A striking result of this investigation is to find the Australian Gomphrena clade nested among species that inhabit coastal habitats. Their adaptations such as fleshy leaves, resistance to high concentrations of salt and adventitious roots allowing vegetative reproduction from broken off stems (Cordazzo 2007; Cordazzo & Seeliger 2003, T. Borsch pers. obs.) have apparently led to marine dispersal. Philoxerus (= Blutaparon) has reached the west coast of tropical Africa (see Fig. 8) but also the islands of Galapagos. Blutaparon rigidum is reported as a Galapagos endemic, which has some similarities to Lithophila in floral morphology (Eliasson 1990) but is a morphologically distinct plant with upright habit. However, it is only known from two historical collections and now extinct because it was covered by the eruption of the volcano on the island of Santiago (Eliasson 1971). But Galapagos harbours at least two other species of Lithophila (L. radicata Standl., L. subscaposa Hook. f.). And interestingly, other lineages of Amaranthaceae also reached Galapagos, so species of Alternanthera, which have a derived position among neotropical ancestors within this monophyletic genus (Sánchez-del Pino & al. 2012).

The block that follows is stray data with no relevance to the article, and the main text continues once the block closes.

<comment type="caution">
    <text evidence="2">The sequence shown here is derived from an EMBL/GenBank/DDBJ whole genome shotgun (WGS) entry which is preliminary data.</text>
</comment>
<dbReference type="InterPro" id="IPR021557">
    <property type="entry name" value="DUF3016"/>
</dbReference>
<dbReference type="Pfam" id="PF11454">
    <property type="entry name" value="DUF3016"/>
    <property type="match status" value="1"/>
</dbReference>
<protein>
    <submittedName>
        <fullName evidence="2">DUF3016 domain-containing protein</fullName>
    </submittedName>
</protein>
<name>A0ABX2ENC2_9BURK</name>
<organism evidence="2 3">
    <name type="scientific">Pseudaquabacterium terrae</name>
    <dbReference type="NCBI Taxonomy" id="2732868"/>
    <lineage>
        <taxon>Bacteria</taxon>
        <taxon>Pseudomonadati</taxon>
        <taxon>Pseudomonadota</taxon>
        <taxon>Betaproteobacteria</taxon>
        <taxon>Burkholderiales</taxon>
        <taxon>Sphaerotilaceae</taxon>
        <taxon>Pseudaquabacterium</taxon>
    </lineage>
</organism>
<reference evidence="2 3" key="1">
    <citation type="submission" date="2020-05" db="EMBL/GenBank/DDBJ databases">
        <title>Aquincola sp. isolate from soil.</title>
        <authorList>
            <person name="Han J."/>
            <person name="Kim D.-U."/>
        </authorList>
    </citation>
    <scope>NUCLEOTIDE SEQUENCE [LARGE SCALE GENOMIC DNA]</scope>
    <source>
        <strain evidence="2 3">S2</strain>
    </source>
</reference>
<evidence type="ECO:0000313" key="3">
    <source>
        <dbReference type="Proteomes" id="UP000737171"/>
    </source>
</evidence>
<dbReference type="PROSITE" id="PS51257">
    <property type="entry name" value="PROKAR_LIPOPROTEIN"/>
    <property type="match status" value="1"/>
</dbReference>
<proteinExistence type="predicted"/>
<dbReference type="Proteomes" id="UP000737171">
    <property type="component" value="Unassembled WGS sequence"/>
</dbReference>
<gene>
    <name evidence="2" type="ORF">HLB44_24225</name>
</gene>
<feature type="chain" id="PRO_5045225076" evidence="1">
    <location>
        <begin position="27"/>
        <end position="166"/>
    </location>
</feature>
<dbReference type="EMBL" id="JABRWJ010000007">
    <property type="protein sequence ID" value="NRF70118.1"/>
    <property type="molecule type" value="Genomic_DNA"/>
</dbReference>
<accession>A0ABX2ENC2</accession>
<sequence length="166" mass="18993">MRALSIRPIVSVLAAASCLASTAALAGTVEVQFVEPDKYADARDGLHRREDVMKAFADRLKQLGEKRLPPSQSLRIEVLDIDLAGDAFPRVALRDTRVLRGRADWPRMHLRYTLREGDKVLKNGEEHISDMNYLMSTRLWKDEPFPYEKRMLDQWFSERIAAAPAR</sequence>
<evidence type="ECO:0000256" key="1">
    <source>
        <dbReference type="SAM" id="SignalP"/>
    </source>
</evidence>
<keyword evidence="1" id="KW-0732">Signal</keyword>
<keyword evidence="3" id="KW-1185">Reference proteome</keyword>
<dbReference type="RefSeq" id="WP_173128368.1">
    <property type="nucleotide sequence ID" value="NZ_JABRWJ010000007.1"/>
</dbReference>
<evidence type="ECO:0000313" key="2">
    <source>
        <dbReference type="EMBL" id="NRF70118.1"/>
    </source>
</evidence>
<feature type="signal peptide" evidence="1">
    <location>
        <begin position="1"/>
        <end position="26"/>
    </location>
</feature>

Based on the above, we hypothesize that Philoxerus (= Blutaparon) or Lithophila-like plants adapted to coastal environments were the ancestors of the Australian Gomphrena. They were dispersed to Australia across the Pacific Ocean through marine currents (Fig 8, based on Kasang 2018) such as the North and South Equatorial current, which then leads over into the East Australian current and which were present since about 6 Ma. Interestingly, the dispersal of the ancestor of Philoxerus wrightii could be explained with the Kuroshio current (Fig. 8). Grehan (2001) reported Galapagos-Central-America-Caribbean tracks were also reported in other organisms such as isopods (Nesophilosia, Troglo-philoscia), snakes (Antillophis) or beetles (Ablechrus) and even Galapagos-Australia tracks in angiosperms (Nicotiana), termites (Insitermes) and beetles (Pitinus). The latter dispersals may have occurred in the late Miocene, which roughly corresponds to the stem age of the Philoxerus+Australian Gomphrena clade dated 10 Ma (5.7–16.9 95% HPD). A detailed phylogeographic analysis as well as the inclusion of all available specimens of this clade into a well-resolved dated phylogeny will certainly further illuminate this scenario in the future.

Fig. 8.